Study: Empagliflozin Can Slow Progression of Chronic Kidney Disease to Kidney Failure

Data from a randomized clinical trial supports previous clinical findings on SGLT2 inhibitors and their ability to slow the progression of chronic kidney disease.

The sodium–glucose cotransporter 2 (SGLT2) inhibitor empagliflozin reduced the progression of chronic kidney disease (CKD) in patients at risk for disease progression, according to data from the EMPA-KIDNEY study published in the New England Journal of Medicine.

“Empagliflozin treatment led to a lower risk of progression of kidney disease or death from cardiovascular causes than placebo,” the researchers wrote the analysis.

The study’s primary outcome was CKD progression (end-stage kidney disease), sustained low estimated glomerular filtration rate (eGFR) below 10 ml per minute per 1.73 m2 of body-surface area, an eGFR lower by 40% or more from baseline, or death from renal or cardiovascular causes.

CKD is a progressive disease and patients have severe symptoms such, as low eGFR and high levels of albuminuria that can progress the disease to kidney failure. A favorable outcome would be slowing CKD progression by avoiding dialysis and avoiding kidney transplant, which may lead to cardiovascular morbidity or mortality.

SGLT2 inhibitors have been found to reduce the risk of kidney failure in patients with increased albuminuria and diabetic kidney disease; however, the effects of the SGLT2 inhibitor empagliflozin were not fully understood, according to the study.

EMPA-KIDNEY was an international, randomized, parallel-group, double-blind, placebo-controlled, clinical trial that evaluated the safety and efficacy of empagliflozin for progressive kidney disease and cardiovascular disease (CVD) between February 2019 and April 2021. The study included 6609 randomized patients broadly representative of the CKD population at risk for disease progression, who were assigned either once daily empagliflozin at 10 mg or placebo.

Among patients with various GFRs, albuminuria levels, and other causes related to CKD, empagliflozin decreased the likelihood of disease progression or death from CVD-related causes by 28% compared to the placebo. Risk of any-cause hospitalization was also 14% lower in the empagliflozin arm compared to the placebo arm.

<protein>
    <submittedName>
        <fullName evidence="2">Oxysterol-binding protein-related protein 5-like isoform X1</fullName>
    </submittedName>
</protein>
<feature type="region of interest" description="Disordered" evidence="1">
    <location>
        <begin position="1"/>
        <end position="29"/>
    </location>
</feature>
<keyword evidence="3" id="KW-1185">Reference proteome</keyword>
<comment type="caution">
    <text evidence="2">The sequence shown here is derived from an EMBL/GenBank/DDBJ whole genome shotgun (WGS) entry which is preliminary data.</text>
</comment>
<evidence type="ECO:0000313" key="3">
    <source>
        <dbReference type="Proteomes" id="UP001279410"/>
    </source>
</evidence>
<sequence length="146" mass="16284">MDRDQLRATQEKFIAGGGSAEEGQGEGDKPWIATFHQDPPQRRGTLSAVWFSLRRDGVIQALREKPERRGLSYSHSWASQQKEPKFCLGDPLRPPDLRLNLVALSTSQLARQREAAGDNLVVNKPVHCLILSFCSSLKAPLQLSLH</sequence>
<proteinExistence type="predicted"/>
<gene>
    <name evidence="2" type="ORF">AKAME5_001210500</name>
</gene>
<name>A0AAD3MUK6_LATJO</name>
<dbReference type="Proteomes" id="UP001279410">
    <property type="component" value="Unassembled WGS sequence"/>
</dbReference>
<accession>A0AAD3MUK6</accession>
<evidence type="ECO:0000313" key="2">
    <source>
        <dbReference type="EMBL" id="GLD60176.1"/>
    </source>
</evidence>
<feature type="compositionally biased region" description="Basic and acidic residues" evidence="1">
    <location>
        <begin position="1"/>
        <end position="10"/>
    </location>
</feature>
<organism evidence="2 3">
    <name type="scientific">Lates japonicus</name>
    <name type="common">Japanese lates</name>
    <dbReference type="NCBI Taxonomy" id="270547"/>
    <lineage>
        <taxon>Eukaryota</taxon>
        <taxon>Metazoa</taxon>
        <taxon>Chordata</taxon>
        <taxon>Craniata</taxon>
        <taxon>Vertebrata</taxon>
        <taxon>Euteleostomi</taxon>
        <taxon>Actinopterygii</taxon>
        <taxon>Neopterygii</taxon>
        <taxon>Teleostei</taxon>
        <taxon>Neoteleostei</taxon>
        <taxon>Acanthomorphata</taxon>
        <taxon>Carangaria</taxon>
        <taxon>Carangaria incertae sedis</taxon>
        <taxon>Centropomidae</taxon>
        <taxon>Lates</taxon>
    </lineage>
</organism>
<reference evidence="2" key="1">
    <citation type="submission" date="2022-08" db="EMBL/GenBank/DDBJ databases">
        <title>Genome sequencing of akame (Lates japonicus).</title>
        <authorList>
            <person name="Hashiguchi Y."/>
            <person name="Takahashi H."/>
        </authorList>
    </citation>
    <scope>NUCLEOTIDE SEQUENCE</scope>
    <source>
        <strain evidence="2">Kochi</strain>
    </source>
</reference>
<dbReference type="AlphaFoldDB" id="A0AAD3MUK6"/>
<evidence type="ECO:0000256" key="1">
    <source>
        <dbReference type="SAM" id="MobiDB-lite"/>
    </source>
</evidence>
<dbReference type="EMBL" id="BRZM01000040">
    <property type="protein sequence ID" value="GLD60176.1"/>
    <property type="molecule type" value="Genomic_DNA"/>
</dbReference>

Additionally, death from renal or cardiovascular causes occurred less in the empagliflozin arm at 13.1%. Deaths occurred at a rate of 16.9% in the placebo group.

Empagliflozin had favorable results on GFR in all subgroups compared to placebo, including patients with diabetes and patients with a low urinary albumin-to-creatinine ratio.

“The benefits of empagliflozin treatment were consistent among patients with or without diabetes and regardless of the eGFR at randomization,” the study authors wrote.

Past and present studies found that SGLT2 inhibitors can lower the risk of death from cardiovascular causes by 14% and decrease risk of hospitalization related to cardiovascular issues by 23%.

The trial contains some limitations, such as lower-than-expected cardiovascular events. Adverse events associated with treatment included ketoacidosis, lower limb amputation, serious urinary tract infection, hyperkalemia, acute kidney injury, serious dehydration, and liver injury, but these are no worse in the placebo arm.

“Treatment with empagliflozin was effective…with respect to the primary outcome [and] was generally consistent across prespecified key subgroups and other prespecified subgroups,” the study authors wrote.

Reference

The EMPA-KIDNEY Collaborative Group*. Empagliflozin in Patients with Chronic Kidney Disease. Accessed January 17, 2023. N Engl J Med 2023;388:117-27. DOI: 10.1056/NEJMoa2204233

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